Thursday, June 05, 2008

Flying Plumber

One big disadvantage of living in the Washington area is that my family is an eight to ten hour drive to the north, so I don't get to see them nearly as much as I'd like. Work demands usually mean that I have short windows of time to go visit, often for only a weekend. General aviation could eventually make that trip significantly more feasible, but probably not until I have my instrument rating so that I can more reliably plan when to come and go.

A case that was keeping me in the office seven days a week settled last week, so I cleared my desk and headed to Massachusetts and Maine to see my parents, brothers, and their families. I met my youngest nephew, Cameron, who was only two weeks old. The oldest of my three nephews, Emerson, and I explored two-wheel methods of transportation, although not without incident. I had fresh seafood and went fishing with my dad in his boat. It was a great time and a much-needed respite from work.

And I went flying. Maine has a beautiful landscape with hundreds of lakes, thousands of inlets along its shore, and hundreds if not thousands of islands off its rocky coast. My flying in Maine has previously been limited to taking my family for sight-seeing hops around my parents' local airport, but I've been looking forward to exploring Maine by air.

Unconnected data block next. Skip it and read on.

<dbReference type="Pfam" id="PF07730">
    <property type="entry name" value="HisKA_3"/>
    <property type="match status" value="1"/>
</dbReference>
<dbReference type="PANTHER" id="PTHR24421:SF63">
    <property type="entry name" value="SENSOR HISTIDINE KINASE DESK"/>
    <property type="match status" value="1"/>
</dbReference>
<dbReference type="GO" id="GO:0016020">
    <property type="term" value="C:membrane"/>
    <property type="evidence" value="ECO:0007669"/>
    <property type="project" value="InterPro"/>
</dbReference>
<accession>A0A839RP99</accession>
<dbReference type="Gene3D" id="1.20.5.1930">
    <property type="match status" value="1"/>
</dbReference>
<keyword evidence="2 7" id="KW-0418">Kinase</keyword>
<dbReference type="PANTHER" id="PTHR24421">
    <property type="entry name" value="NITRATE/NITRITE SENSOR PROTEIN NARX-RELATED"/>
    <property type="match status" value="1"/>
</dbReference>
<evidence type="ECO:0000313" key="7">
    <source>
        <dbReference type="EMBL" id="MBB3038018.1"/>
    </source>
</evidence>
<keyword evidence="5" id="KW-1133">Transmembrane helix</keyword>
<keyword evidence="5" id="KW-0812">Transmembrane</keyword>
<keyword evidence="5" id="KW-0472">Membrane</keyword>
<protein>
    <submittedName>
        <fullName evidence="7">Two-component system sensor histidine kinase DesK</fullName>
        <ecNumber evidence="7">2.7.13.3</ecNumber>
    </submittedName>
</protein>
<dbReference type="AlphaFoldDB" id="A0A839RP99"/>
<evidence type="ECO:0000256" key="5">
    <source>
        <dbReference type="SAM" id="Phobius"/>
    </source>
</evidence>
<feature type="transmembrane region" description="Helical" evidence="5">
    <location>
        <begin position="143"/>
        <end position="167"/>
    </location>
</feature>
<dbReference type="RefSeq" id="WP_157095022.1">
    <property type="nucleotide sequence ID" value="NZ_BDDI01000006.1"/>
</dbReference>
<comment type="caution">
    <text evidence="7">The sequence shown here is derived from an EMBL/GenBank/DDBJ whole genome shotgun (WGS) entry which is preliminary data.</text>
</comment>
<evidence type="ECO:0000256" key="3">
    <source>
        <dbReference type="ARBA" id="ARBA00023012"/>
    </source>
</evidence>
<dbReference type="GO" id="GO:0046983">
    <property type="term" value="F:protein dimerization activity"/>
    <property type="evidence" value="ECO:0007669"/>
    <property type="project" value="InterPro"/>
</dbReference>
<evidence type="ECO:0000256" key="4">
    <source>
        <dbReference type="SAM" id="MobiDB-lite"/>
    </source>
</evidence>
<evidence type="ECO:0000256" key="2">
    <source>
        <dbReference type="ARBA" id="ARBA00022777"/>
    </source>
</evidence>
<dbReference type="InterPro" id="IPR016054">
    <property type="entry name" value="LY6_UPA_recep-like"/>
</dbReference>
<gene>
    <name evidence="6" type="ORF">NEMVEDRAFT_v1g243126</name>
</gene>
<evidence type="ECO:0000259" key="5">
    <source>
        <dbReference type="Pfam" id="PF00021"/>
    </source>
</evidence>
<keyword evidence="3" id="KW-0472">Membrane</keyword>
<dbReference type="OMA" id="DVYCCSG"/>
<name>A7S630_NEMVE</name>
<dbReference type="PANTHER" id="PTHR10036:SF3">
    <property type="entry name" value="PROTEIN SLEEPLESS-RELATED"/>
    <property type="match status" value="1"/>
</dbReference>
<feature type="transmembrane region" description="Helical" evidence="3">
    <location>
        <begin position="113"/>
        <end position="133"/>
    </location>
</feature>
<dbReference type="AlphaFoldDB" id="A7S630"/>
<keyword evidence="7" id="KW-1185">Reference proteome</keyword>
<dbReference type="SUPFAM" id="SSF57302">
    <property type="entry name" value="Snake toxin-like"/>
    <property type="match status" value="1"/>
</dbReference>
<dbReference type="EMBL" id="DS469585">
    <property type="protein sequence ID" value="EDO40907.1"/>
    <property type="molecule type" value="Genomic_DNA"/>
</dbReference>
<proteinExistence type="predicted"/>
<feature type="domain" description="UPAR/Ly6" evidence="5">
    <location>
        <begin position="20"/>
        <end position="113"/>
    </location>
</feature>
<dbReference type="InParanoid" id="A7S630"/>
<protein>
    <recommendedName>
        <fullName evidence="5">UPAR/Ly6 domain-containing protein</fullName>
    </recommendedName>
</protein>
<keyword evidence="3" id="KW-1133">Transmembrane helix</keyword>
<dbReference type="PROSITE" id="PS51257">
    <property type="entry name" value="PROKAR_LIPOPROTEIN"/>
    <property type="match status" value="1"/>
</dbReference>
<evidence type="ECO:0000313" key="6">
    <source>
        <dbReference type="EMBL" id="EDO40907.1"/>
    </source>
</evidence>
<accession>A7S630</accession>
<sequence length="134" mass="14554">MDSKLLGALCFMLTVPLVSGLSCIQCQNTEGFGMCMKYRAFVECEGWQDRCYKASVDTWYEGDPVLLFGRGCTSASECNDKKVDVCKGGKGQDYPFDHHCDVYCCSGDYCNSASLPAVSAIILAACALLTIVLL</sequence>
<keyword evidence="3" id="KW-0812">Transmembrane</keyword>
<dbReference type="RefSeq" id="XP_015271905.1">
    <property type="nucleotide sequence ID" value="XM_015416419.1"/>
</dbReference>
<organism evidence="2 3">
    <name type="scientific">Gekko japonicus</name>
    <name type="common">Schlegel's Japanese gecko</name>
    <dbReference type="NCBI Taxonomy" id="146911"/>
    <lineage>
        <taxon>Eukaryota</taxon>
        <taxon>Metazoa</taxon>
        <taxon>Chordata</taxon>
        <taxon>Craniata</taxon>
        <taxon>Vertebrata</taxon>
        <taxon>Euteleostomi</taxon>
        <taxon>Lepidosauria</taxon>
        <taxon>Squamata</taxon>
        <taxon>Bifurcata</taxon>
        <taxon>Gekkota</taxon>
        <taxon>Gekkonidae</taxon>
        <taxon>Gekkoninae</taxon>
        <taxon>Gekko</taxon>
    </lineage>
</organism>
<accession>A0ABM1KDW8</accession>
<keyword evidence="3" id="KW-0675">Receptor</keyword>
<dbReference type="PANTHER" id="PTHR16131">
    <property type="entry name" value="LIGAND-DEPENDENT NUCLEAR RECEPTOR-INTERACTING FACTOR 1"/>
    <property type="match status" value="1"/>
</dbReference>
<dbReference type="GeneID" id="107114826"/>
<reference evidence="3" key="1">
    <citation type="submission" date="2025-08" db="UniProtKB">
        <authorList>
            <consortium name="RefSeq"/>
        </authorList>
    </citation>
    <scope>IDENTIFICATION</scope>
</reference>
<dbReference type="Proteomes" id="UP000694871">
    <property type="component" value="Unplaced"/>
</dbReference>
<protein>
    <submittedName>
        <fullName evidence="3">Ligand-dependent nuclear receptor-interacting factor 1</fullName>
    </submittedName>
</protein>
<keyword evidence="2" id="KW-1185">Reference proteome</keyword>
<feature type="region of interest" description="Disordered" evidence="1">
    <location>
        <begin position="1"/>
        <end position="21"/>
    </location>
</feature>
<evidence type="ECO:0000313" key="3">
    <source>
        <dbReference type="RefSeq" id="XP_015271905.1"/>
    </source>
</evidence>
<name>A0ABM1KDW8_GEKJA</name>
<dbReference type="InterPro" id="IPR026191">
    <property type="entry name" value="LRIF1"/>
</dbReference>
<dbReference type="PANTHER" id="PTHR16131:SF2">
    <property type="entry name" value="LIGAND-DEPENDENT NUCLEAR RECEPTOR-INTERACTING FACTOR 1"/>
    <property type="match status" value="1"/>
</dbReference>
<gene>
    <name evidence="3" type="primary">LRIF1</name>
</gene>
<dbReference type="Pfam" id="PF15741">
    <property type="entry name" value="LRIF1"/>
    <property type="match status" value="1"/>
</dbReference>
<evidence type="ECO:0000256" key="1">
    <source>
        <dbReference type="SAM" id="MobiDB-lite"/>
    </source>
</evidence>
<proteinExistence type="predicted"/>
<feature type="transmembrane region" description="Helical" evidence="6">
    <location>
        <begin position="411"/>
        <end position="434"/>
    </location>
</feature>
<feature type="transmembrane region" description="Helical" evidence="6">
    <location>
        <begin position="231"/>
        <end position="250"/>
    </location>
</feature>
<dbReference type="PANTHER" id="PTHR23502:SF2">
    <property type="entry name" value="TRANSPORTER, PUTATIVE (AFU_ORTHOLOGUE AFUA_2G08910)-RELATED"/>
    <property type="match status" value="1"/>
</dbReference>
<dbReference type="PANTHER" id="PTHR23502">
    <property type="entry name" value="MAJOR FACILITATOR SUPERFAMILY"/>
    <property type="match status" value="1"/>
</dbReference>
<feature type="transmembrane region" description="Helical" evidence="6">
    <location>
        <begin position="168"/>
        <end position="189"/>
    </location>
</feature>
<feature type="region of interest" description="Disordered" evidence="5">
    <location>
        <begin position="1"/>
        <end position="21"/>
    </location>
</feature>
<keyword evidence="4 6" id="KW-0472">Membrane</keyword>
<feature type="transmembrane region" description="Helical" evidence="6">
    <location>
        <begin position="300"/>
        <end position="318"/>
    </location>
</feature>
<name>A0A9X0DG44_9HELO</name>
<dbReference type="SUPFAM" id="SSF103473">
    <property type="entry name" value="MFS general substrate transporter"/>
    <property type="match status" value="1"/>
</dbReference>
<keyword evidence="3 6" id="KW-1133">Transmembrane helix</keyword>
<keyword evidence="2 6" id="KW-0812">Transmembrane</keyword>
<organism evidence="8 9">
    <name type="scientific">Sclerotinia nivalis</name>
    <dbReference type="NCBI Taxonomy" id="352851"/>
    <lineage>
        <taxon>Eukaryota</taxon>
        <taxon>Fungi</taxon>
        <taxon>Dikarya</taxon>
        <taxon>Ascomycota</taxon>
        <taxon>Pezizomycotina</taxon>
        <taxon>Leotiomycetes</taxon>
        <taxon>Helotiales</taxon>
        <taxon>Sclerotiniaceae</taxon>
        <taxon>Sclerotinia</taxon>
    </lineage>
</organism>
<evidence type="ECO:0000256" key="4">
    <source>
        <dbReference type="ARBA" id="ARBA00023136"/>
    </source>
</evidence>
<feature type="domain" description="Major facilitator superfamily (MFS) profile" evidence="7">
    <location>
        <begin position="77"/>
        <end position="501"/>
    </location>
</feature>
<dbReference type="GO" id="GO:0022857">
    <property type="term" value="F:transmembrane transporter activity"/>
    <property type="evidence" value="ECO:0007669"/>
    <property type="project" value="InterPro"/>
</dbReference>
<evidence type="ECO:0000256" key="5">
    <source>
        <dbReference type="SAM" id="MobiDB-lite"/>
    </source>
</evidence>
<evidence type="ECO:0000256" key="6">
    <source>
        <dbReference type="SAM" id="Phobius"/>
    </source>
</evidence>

My parents live about a three-hour drive from my grandmother's house. While relaxing over dinner with my parents, I learned that my grandmother's shower had stopped working. My father can do plumbing in his sleep, so I suggested that we see about flying to my grandmother's house to fix her shower. The weather was beautiful where my parents lived, but overcast with low ceilings further north. The forecast was for conditions to improve, though, so my dad and I headed to the airport in the morning and I rented a 172SP from Southern Maine Aviation.

We took off from Sanford (KSFM) into a beautiful blue sky dotted with cumulus puffs. Our course was northeast, directly over the Class C airspace around Portland International Jetport (KPWM). For a northeasterly heading, I needed to be at 5,500 feet to clear the Portland airspace. Since scattered clouds were reported at 4,000 feet, that altitude would also put me above most of the clouds. I headed north to give us time to climb and establish contact with Portland Approach for flight following, circled up between some clouds, then headed on our way.